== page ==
RSS

Tag Archives: short stories

Setting vs World Building

world building

In my study of developing characters in fiction, I have come across many wonderful worksheets and tips on getting to know my characters.  Today I  read an article on Novel Rocket  by guest blogger Cindy Woodsmall , dated 8/12/2009,.  She introduces the concept of the “4-B’s of Character Development–  Before, Behind, Between, Begin.”

It got me thinking and looking deeper into the subject of knowing your characters. What she was describing sounded like world building, not just scene and setting development.

Building a scene or setting is necessary to story writing, but taking the time to build an understanding of the world they live in seems overwhelming. It makes sense to do so, however. If you know what molded your character, their history, unique genetics, family and cultural background, they become more alive and complete. Characters can gain richness and authenticity. Plus, consistency in speech and action as well as dialog should flow more naturally.

SciFi and fantasy writers aren’t the only ones to benefit from world building. I believe what Ms Woodsmall is advocating is similar.

To become an author is relatively easy if you keep at writing. But to develop into a “good” author requires learning the craft and how to make the “magic” happen. That requires perseverance and dedication.

 

Here’s the summary of this lesson learned, and I am adding it to my page: Lessons I’m Learning… on my journey to becoming an author.

 

#8   World Building isn’t just a SciFi writers thing.  In order to have depth, and have your characters truly speak for themselves — you must know what makes up their world. Scenes and settings should be a reflection of their world. Where did they come from culturally? What were their parental and familial influences? Genetic hereditary? Geographical, spiritual, historical, political  influences? How did their specific background mold them into the unique individual they have become? Add to this their present situation and circumstances, what they look like– their habits, pursuits and activities, likes and dislikes,–and you will know them deeply. Once you have built “their world,” they can spring to life and speak for themselves.

Advertisements
 
Leave a comment

Posted by on January 25, 2015 in Writing the Book

 

Tags: , , , , , , , , , ,

Is it a good idea to put aside my main work, while learning new lessons?

takebreak

I’ve heard — and read — that the only way to learn to write a novel, is to write a novel. Appears this, my first attempt at writing a novel, is going to arrive in a series of fits and starts. I’m fine with that.

While studying newly learned concepts, and to help me resist the temptation of reworking the beginning chapters of my first draft to apply new lessons, I’ve resurrected a flash fiction piece I wrote last year.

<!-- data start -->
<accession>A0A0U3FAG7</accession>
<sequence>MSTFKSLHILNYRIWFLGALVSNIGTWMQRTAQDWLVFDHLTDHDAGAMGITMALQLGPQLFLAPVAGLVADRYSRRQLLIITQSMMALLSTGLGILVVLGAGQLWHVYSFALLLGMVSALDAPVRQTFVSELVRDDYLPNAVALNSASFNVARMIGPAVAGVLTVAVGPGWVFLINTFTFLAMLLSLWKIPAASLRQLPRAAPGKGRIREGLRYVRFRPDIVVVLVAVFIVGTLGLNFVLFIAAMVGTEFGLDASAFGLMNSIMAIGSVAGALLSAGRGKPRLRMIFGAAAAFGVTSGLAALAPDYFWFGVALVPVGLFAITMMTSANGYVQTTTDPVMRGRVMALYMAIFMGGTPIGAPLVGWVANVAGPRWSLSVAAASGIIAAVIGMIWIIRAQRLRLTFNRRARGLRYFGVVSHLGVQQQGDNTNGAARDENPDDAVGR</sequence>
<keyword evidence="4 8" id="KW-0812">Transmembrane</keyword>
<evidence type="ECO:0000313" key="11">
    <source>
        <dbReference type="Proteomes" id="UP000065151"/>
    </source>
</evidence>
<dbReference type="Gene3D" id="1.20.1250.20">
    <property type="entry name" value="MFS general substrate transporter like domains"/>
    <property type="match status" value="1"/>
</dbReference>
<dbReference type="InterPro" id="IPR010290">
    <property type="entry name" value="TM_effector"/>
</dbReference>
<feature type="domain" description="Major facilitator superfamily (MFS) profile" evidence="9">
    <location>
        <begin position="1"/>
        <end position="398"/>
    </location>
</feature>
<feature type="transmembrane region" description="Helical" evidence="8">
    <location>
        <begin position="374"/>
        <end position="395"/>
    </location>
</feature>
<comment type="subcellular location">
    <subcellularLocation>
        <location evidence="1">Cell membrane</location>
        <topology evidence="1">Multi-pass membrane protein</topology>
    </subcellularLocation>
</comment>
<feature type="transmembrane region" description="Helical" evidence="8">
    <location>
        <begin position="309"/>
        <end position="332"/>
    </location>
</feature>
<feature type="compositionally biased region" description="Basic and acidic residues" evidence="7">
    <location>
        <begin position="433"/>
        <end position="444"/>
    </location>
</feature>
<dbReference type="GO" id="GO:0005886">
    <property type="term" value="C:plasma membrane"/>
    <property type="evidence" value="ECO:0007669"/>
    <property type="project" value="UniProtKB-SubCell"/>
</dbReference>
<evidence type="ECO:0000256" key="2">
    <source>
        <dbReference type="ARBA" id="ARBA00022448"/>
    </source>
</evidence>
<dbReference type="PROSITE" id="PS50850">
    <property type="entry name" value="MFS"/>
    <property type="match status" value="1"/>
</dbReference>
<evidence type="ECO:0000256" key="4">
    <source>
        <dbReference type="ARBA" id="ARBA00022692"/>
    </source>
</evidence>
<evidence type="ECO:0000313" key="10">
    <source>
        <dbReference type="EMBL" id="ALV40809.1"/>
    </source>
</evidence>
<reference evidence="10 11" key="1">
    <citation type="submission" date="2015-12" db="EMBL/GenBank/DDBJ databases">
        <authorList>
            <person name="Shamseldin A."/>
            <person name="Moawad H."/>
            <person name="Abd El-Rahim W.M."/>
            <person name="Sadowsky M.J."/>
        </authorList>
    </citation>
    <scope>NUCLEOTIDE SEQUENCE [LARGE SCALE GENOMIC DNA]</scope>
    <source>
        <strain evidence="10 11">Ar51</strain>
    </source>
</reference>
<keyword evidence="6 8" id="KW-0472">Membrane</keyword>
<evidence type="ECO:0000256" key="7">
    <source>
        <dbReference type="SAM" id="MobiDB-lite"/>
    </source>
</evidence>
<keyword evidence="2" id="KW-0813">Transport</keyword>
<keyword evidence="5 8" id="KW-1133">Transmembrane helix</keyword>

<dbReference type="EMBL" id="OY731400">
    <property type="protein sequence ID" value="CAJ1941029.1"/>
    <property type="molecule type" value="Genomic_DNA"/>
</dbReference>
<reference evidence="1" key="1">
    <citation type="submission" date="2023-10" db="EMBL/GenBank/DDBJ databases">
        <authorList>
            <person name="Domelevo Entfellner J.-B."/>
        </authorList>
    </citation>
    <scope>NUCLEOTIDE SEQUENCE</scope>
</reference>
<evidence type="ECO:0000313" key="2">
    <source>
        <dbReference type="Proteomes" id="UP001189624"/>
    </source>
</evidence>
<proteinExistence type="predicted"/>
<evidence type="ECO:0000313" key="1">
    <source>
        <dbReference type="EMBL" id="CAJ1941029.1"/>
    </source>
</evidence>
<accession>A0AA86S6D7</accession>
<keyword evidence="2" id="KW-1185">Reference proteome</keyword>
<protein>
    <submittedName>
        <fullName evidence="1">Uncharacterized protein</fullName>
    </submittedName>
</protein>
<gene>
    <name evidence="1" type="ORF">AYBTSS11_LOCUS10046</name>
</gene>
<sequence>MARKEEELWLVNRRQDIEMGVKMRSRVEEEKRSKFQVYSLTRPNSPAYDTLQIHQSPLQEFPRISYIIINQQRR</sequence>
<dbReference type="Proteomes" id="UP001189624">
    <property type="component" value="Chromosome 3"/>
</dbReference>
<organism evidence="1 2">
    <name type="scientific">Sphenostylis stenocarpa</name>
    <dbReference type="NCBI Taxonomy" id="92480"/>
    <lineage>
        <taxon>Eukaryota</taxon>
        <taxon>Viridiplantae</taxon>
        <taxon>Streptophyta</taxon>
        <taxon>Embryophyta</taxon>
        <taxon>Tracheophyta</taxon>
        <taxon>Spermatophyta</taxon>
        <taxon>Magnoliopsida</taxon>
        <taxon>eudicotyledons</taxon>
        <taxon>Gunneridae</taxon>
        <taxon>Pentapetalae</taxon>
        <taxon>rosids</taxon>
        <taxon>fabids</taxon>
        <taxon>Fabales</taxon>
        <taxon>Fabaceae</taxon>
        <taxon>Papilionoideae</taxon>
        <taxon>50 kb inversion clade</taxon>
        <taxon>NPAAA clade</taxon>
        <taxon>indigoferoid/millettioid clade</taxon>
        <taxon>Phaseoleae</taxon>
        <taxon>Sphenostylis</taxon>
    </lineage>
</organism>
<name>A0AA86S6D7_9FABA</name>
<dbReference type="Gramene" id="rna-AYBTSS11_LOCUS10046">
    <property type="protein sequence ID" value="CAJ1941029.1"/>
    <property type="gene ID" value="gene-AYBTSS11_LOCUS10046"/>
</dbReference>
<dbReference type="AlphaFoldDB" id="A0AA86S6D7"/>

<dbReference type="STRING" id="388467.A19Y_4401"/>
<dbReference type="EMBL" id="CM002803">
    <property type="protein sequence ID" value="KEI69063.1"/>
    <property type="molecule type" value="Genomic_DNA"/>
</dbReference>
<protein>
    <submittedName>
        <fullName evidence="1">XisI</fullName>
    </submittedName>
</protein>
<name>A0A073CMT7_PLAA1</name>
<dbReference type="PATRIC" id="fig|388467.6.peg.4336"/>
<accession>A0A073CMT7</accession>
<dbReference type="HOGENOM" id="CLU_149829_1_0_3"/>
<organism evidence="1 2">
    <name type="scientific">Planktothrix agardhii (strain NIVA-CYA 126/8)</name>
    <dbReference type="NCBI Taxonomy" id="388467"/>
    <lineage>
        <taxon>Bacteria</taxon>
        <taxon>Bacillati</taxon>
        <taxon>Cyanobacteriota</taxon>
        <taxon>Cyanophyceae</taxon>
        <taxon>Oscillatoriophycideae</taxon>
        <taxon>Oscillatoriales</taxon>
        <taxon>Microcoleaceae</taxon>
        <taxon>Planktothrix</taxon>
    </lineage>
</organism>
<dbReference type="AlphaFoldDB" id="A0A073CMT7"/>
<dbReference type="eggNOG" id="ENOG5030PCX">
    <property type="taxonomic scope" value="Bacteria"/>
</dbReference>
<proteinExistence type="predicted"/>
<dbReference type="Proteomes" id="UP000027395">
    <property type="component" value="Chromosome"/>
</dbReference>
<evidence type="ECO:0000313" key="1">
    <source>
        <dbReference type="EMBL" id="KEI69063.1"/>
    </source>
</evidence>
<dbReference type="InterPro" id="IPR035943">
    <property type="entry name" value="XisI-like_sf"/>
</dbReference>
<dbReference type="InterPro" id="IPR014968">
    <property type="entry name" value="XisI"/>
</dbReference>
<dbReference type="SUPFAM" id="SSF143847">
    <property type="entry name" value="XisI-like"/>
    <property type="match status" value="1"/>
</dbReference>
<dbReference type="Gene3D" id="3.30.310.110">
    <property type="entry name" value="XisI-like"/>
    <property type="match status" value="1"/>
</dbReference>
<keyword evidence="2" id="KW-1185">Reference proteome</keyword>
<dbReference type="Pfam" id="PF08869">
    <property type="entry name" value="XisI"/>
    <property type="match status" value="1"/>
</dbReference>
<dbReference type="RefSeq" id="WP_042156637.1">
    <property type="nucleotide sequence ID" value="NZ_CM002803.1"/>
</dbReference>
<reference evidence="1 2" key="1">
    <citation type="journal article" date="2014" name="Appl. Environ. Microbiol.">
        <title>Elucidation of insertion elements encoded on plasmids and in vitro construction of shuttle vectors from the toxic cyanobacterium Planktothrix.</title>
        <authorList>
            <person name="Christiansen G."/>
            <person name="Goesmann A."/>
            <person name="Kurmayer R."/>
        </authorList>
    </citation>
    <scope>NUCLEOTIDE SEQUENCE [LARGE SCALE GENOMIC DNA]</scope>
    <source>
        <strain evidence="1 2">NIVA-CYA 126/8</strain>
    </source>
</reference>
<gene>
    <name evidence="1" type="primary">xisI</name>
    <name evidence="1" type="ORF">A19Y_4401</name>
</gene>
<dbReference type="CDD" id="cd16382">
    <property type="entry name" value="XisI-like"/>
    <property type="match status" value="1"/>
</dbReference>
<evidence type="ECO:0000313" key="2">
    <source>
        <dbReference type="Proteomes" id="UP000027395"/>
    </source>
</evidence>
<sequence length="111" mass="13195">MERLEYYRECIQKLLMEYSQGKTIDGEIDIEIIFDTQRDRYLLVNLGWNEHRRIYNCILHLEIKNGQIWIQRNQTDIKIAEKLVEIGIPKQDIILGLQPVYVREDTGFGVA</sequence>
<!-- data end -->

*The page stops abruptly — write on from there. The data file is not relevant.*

Flash fiction uses all elements of fiction, but in a very brief form, and I’m finding it to be a valuable writing tool.  Working within the well defined word limits of this genre forces me to be economical in word usage and to examine each scene to bring out its strengths. I find it is intensive training!

I’ve been writing fiction now for less than a year, but when I put this particular piece aside a few months back, I thought it was pretty darn good.  I had put it through the critique process twice, and got a lot of valuable suggestions that I gave my best to incorporate. But… it is still rough and has the obvious marks of novice writer all through it. Even I can see that.

I’m now in my fourth revision of it, in as many days. I have restructured, cut words, worked with my characters on developing their own voice, incorporated physical senses into scenes, and still have a long way to go. I’m finding the real treasure of applying lessons I’ve learned since putting this piece aside, is discovering some of my most recent epiphanies are only half baked. Putting words on paper (or on screen) helps me understand the theories better, and I keep playing with them as I apply specific lessons. Working with this piece is like kneading bread dough or beating cake batter. That’s where the magic happens.

When I get to the point I think it’s pretty good (hahaha), I’ll put it through critique again. I know the value of having other people read my story —  and not close family and friends who think my writing is really, really, really great.  That’s when I will know if it works, and how well I’ve done —  this time.  I just might make this a frequent practice to resurrect early work!

I am itching to get back to my novel, but I know I have profited greatly by putting it aside. I’ve written a lot of notes on characters, scenes, and redesigned the plot outline for it during this past week. Taking a break re-energized me and helped me sharpen tools.

All of my learning has been “independent study,” and I’ve no idea if my approach is typical or common. But as with most things in life, undoubtedly I’ll be sensitized to seeing approaches others use from now on, and see more clearly what I had previously not understood or only glossed over. There are so many wonderful layers to this process, it is work but also a joy learning to write.

 

Here’s the summary of this lesson learned, and I am adding it to my page: Lessons I’m Learning… on my journey to becoming an author.

 

#7  It’s not only okay, it’s a good idea to put aside my novel while I’m learning a new concept. But only if I keep writing during that time. Lessons must be applied as I learn about them. Writing flash fiction, short stories, or just writing ideas and notes for my main project, not only helps me absorb and better understand ideas I am learning, but also builds excitement for getting back to my novel.

 
Leave a comment

Posted by on January 14, 2015 in Writing the Book

 

Tags: , , , , , , , ,